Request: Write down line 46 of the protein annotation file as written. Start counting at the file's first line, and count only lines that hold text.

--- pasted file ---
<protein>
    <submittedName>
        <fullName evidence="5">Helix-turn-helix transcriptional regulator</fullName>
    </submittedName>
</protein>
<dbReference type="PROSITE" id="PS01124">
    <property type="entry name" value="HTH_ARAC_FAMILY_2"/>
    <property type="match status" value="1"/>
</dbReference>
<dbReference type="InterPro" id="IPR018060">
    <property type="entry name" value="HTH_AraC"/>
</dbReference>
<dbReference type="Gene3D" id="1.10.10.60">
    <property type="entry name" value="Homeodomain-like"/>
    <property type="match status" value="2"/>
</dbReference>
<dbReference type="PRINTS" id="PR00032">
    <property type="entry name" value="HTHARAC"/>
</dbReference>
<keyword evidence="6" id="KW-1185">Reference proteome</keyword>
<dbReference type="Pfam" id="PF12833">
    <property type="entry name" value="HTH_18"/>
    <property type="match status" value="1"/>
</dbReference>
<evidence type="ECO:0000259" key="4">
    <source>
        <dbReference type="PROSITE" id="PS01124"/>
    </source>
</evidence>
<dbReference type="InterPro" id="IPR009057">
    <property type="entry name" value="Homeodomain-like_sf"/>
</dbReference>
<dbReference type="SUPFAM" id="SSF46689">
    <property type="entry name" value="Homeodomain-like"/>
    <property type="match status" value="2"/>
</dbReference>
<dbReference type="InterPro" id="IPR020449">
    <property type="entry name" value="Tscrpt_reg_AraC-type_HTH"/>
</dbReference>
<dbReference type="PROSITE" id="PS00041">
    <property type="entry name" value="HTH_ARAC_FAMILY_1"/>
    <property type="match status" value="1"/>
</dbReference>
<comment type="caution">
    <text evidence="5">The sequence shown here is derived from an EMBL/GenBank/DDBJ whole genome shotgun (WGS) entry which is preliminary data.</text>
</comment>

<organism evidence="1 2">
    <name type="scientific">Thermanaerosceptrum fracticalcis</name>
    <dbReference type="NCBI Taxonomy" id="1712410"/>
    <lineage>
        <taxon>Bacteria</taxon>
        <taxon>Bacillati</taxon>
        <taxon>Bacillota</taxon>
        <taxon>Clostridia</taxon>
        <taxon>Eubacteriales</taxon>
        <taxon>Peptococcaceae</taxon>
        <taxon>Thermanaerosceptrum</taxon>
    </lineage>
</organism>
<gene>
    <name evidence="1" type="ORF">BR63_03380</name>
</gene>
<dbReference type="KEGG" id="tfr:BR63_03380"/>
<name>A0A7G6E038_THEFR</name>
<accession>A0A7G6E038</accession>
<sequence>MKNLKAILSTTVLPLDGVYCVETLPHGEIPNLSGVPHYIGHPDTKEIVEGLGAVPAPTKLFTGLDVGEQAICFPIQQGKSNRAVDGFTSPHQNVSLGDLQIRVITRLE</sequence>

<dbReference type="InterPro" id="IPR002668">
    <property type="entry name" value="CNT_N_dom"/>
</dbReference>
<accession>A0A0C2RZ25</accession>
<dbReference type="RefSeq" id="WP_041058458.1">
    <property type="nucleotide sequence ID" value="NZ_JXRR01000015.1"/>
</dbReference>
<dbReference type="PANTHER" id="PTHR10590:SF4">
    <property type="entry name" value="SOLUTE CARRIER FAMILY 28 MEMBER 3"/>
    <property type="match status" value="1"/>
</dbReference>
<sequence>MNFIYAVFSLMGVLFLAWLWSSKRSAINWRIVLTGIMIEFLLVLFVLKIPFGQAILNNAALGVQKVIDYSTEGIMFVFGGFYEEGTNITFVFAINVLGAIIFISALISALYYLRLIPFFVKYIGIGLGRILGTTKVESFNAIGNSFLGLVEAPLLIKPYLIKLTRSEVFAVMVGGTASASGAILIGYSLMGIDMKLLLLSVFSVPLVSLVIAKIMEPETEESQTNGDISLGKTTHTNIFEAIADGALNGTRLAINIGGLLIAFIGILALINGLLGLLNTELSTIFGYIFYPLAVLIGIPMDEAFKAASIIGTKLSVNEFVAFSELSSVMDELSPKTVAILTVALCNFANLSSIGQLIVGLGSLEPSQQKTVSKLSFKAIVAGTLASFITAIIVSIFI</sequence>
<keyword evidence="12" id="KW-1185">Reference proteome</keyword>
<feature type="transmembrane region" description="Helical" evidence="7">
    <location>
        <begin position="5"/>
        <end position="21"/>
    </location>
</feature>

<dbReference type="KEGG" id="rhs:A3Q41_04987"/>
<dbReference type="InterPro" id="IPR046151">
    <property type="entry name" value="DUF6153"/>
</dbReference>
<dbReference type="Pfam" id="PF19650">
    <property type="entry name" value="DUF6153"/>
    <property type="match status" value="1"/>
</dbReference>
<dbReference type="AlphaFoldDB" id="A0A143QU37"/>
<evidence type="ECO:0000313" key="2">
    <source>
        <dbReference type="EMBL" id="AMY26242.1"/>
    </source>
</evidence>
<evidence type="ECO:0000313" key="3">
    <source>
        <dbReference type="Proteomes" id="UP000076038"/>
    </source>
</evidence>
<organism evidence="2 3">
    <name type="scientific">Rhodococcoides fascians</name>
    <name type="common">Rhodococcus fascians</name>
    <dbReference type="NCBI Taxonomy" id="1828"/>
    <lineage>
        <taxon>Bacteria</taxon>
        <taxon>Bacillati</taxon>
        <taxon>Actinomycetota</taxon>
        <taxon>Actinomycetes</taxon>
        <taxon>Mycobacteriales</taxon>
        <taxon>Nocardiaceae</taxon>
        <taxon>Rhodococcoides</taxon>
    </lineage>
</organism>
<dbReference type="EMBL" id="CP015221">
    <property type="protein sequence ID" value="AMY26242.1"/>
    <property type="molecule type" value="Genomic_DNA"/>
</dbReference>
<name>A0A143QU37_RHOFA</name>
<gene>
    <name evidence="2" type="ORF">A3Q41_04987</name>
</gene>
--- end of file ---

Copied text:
</comment>